Music Huskie Spotlight

Huskie Spotlight: Brooks Wallace, ’24, Music Performance and Sociology

Brooks Wallace

What did you want to be when you were growing up? Music has always been a large part in my life, and outer space has also always fascinated me as well. As someone who loves to be outdoors, a clear night sky can be all the entertainment I need. Space represents the second frontier, a place we don’t understand, and that’s incredible to think about! I did not end up studying astronomy, but I enjoy reading science fiction and dreaming about universes and galaxies. Today, I study both music and sociology – both fascinating, and wherever my studies take me, I would like to eventually teach at a university. You can still catch me staring up in the sky on summer nights!

What is your major (and/or minor) and why did you decide on this course of study? I am a double major at NIU in music performance (French Horn) and sociology. Music was my first major because it has always played such a crucial role in my life. I began piano at age six, after a recommendation from my Kindergarten teacher to my parents, and also participated in school and youth choirs (and, of course, the French Horn). I noticed at a young age that music holds a special place in people’s hearts and minds. The ability to heal and connect through music is like nothing else. I added sociology as a major because it’s important to understand how society and individuals function. For instance, men’s masculinity performances cause them to have higher levels of skin cancer, because gendered social behaviors don’t include things like wearing sunscreen. Isn’t that fascinating? I love both disciplines.

What is your favorite thing about studying and/or playing music at NIU? My favorite thing are the faculty. Since NIU is a “just right” size school, I get a lot of help from my private instructor, Professor [Renée] Vogen, who is an amazing player. Additionally, my ensemble directors have always been very open to questions and meeting one-on-one for advice or just to chat. I have met with (and pestered a bunch!) Dr. [Lucia] Matos, our conducting professor, and she has graciously answered all my questions about conducting. It’s amazing to be able to access these great musicians so easily!

How have you connected with other students at NIU? Initially this was difficult because of the pandemic, but it has become much easier. Since the horn studio has a few meetings every week, we talk often and just have fun. The ensembles and music convocations also present a great option to connect outside of your instrument, and talk about fun or tricky music, etc. General education classes also have allowed me to meet people outside my majors (including great professors!), and student organizations are a great way to get involved and make lasting friendships.

Are you involved in any student organizations or extra-curricular activities?  I am president of Judson-Fellowship (BCM, a Christian organization), member of the College Democrats, and the Sociology (SSAC) club. Each activity has added to my experience here, and I’m grateful for each of them. Judson helps you connect with your faith and open your mind to new ideas. The College Democrats group has allowed me to learn about important social justice causes, and the Sociology Club is a good way to stay informed as a sociology major and meet new people.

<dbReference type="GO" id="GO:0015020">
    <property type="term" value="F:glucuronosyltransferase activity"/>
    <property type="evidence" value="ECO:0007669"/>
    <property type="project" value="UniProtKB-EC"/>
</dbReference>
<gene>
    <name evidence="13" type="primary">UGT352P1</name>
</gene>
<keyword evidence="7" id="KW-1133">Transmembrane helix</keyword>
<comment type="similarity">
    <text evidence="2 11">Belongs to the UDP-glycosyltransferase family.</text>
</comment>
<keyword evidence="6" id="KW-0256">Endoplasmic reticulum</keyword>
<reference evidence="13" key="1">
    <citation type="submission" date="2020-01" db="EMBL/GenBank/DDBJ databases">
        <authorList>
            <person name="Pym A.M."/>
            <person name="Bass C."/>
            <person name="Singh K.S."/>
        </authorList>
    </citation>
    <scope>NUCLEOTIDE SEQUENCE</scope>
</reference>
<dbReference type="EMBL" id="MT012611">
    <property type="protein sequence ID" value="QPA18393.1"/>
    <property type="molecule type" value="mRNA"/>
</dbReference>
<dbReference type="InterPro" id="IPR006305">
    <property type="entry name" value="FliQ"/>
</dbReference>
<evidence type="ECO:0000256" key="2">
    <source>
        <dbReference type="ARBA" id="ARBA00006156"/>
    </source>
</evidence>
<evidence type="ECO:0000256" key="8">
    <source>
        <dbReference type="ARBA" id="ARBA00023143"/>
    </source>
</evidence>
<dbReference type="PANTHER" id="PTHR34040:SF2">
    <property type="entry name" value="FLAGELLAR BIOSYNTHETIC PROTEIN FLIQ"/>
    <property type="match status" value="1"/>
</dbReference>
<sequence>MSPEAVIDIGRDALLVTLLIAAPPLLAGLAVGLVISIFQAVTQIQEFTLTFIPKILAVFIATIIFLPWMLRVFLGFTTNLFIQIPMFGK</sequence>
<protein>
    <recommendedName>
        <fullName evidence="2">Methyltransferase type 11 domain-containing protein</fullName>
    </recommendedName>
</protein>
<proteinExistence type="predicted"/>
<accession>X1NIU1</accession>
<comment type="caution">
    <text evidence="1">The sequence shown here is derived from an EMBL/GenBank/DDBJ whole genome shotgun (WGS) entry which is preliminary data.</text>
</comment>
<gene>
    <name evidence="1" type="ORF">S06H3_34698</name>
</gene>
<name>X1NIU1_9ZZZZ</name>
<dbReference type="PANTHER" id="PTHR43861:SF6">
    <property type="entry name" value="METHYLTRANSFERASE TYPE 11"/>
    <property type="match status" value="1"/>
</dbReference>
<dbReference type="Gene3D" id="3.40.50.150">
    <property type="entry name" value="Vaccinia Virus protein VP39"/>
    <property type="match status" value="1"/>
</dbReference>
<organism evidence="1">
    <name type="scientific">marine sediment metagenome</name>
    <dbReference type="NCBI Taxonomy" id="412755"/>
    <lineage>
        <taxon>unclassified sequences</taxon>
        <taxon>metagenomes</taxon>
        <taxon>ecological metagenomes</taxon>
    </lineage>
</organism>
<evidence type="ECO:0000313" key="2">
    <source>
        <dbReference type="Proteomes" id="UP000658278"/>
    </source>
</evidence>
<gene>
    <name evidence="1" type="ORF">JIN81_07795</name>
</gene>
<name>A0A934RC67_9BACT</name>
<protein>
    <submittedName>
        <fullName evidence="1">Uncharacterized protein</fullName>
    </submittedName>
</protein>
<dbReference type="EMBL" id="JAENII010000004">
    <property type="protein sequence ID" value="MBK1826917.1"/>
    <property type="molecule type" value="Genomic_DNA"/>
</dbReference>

Who has been one of your favorite instructors/professors and why?  It’s hard for me to pick favorites, but I give great credit to my horn instructor Renée Vogen. She is a fantastic horn player and great teacher, and since her arrival my sophomore year, our studio has expanded and improved tremendously. I have learned so much and grown as a player thanks to her, and I look forward to continuing to better myself under her guidance.

Why did you choose NIU to study music? On my initial campus visit while still in high school, I didn’t know much about NIU. Musicians from my hometown (Macomb, IL – WIU) spoke highly of the NIU School of Music and its track record in creating professional musicians. During my NIU visit, I was impressed by the resources and the faculty. I also felt supported and appreciated by the faculty and staff before, during, and after my audition. The support I receive via scholarships also makes me feel valued as a member of the program. It was after my campus visit in 2020 that I knew wanted to study at the NIU School of Music.

Where is your favorite spot on campus or in the community? My favorite place on campus is the library (nerdy, I know), specifically the fourth floor overlooking the student center. This spot offers a beautiful vista for studying or just enjoying the quiet. In addition to the solitude of libraries, it’s amazing to be in places with such as concentration of information – all available to me to learn about almost anything.

What advice would you give to a student who is applying to colleges? Make sure you apply to a lot of different places, but more importantly, go visit and get a feel for campuses. Your ideas of the school could be very different from the atmosphere you encounter in person. Don’t be too stressed about making things work, because schools like NIU understand you’re new on the scene and will help you get adjusted and answer questions.

What do you do to relax or recharge? I like to play piano and guitar, listen to music while walking around campus, exercise, and talk to my friends and family. Summer night drives are also a great de-stressor

Coming to college, what is something that you have had to learn to do differently? I had to learn how to manage my time better and more efficiently as a university student. High school went straight through from 8-3, but college classes are intermittently spaced throughout the day and week. Creating an effective schedule, planning, and keeping track of assignments really helps me stay on top of my game.

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